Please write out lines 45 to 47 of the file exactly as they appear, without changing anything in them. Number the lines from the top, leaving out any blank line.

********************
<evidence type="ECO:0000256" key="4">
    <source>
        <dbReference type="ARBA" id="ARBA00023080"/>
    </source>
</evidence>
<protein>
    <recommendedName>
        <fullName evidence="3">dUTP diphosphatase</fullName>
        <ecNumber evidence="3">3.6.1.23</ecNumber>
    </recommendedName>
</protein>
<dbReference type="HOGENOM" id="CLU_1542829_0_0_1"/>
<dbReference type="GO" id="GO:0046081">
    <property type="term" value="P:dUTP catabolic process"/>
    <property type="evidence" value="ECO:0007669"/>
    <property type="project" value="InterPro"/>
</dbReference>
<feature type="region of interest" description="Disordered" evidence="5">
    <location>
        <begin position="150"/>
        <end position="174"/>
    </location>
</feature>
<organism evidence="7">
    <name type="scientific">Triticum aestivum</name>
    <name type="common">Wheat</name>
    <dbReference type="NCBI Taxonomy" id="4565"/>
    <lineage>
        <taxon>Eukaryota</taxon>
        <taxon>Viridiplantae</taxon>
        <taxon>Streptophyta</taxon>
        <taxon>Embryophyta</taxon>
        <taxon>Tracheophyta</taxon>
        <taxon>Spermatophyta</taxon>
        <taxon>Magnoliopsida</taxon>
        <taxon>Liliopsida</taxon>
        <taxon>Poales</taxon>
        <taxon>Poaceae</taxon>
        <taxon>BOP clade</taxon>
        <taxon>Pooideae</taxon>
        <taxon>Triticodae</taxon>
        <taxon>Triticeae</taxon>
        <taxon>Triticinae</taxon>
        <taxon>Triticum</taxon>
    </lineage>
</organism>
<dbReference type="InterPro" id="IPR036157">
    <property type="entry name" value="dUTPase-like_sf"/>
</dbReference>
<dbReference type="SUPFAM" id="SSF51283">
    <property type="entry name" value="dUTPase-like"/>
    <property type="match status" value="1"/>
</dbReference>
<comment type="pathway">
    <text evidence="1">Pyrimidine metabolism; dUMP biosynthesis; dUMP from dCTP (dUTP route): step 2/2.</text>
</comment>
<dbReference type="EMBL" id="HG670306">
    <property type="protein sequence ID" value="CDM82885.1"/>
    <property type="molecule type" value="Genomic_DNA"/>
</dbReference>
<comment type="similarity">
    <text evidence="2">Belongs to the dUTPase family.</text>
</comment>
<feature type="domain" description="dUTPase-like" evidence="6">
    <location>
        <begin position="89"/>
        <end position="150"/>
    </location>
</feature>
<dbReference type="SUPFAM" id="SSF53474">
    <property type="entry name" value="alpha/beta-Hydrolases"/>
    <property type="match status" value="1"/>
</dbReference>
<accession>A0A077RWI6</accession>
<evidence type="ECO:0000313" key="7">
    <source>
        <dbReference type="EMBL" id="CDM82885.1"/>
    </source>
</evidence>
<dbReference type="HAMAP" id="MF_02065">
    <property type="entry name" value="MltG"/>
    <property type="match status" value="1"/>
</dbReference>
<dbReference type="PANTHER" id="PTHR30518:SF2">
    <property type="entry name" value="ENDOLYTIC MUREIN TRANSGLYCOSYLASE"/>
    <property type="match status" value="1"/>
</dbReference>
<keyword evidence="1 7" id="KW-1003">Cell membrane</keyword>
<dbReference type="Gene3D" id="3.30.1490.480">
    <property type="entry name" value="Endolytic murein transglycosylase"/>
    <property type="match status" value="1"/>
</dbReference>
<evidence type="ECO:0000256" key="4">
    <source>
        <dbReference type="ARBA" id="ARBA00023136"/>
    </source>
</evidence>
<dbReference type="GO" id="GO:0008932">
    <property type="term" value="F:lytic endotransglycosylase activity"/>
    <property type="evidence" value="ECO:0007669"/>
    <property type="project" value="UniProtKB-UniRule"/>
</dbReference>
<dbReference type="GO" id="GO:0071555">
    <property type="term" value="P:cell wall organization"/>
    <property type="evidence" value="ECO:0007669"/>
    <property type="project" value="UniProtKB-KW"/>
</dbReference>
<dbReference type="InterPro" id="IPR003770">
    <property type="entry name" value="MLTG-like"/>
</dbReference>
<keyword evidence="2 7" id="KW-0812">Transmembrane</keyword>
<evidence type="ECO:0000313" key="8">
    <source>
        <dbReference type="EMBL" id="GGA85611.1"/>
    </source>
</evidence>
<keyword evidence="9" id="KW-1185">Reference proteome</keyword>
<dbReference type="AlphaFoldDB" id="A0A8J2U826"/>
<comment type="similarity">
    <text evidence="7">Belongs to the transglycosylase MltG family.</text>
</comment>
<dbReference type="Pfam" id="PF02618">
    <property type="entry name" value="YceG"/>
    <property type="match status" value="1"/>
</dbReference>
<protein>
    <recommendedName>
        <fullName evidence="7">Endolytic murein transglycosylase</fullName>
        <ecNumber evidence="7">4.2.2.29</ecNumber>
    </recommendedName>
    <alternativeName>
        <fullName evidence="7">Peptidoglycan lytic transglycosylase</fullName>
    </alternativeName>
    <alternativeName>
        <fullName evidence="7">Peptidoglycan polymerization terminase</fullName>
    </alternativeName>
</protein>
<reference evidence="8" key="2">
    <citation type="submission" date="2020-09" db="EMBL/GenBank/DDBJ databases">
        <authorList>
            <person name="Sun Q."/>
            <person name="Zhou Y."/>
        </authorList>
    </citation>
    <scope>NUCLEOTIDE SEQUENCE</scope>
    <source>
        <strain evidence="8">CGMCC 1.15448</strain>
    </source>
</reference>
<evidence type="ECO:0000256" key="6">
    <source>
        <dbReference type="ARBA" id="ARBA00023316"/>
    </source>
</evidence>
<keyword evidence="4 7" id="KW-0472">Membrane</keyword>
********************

    </lineage>
</organism>
<dbReference type="InterPro" id="IPR036157">